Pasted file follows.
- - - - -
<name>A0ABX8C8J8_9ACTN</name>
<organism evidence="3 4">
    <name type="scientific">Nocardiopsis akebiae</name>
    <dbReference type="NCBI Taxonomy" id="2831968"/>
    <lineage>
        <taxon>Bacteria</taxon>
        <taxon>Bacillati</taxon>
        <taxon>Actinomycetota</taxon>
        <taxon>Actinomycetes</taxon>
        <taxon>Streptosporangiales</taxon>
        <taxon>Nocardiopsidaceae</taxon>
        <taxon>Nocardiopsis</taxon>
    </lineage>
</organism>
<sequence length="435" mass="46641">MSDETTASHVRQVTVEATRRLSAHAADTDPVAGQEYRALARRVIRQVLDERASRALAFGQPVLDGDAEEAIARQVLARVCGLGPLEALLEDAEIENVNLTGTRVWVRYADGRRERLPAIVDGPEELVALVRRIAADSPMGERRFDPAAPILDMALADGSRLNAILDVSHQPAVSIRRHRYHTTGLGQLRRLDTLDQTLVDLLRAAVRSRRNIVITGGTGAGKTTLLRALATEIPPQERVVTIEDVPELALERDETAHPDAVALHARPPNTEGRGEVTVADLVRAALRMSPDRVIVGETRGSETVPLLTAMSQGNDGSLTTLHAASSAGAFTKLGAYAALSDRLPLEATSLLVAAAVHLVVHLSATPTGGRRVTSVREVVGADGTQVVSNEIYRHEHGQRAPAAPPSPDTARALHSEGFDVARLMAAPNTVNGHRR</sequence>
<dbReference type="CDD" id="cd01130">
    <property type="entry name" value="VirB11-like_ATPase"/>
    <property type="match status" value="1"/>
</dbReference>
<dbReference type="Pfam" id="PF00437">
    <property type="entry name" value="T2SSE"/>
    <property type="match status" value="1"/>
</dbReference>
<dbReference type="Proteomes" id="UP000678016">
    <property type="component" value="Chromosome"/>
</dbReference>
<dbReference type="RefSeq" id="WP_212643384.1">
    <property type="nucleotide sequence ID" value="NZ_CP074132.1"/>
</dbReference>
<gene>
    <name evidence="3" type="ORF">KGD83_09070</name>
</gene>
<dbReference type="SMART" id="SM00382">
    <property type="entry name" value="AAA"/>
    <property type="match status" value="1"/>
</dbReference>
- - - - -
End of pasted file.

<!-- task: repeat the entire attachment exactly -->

<name>A0ABX8C8J8_9ACTN</name>
<organism evidence="3 4">
    <name type="scientific">Nocardiopsis akebiae</name>
    <dbReference type="NCBI Taxonomy" id="2831968"/>
    <lineage>
        <taxon>Bacteria</taxon>
        <taxon>Bacillati</taxon>
        <taxon>Actinomycetota</taxon>
        <taxon>Actinomycetes</taxon>
        <taxon>Streptosporangiales</taxon>
        <taxon>Nocardiopsidaceae</taxon>
        <taxon>Nocardiopsis</taxon>
    </lineage>
</organism>
<sequence length="435" mass="46641">MSDETTASHVRQVTVEATRRLSAHAADTDPVAGQEYRALARRVIRQVLDERASRALAFGQPVLDGDAEEAIARQVLARVCGLGPLEALLEDAEIENVNLTGTRVWVRYADGRRERLPAIVDGPEELVALVRRIAADSPMGERRFDPAAPILDMALADGSRLNAILDVSHQPAVSIRRHRYHTTGLGQLRRLDTLDQTLVDLLRAAVRSRRNIVITGGTGAGKTTLLRALATEIPPQERVVTIEDVPELALERDETAHPDAVALHARPPNTEGRGEVTVADLVRAALRMSPDRVIVGETRGSETVPLLTAMSQGNDGSLTTLHAASSAGAFTKLGAYAALSDRLPLEATSLLVAAAVHLVVHLSATPTGGRRVTSVREVVGADGTQVVSNEIYRHEHGQRAPAAPPSPDTARALHSEGFDVARLMAAPNTVNGHRR</sequence>
<dbReference type="CDD" id="cd01130">
    <property type="entry name" value="VirB11-like_ATPase"/>
    <property type="match status" value="1"/>
</dbReference>
<dbReference type="Pfam" id="PF00437">
    <property type="entry name" value="T2SSE"/>
    <property type="match status" value="1"/>
</dbReference>
<dbReference type="Proteomes" id="UP000678016">
    <property type="component" value="Chromosome"/>
</dbReference>
<dbReference type="RefSeq" id="WP_212643384.1">
    <property type="nucleotide sequence ID" value="NZ_CP074132.1"/>
</dbReference>
<gene>
    <name evidence="3" type="ORF">KGD83_09070</name>
</gene>
<dbReference type="SMART" id="SM00382">
    <property type="entry name" value="AAA"/>
    <property type="match status" value="1"/>
</dbReference>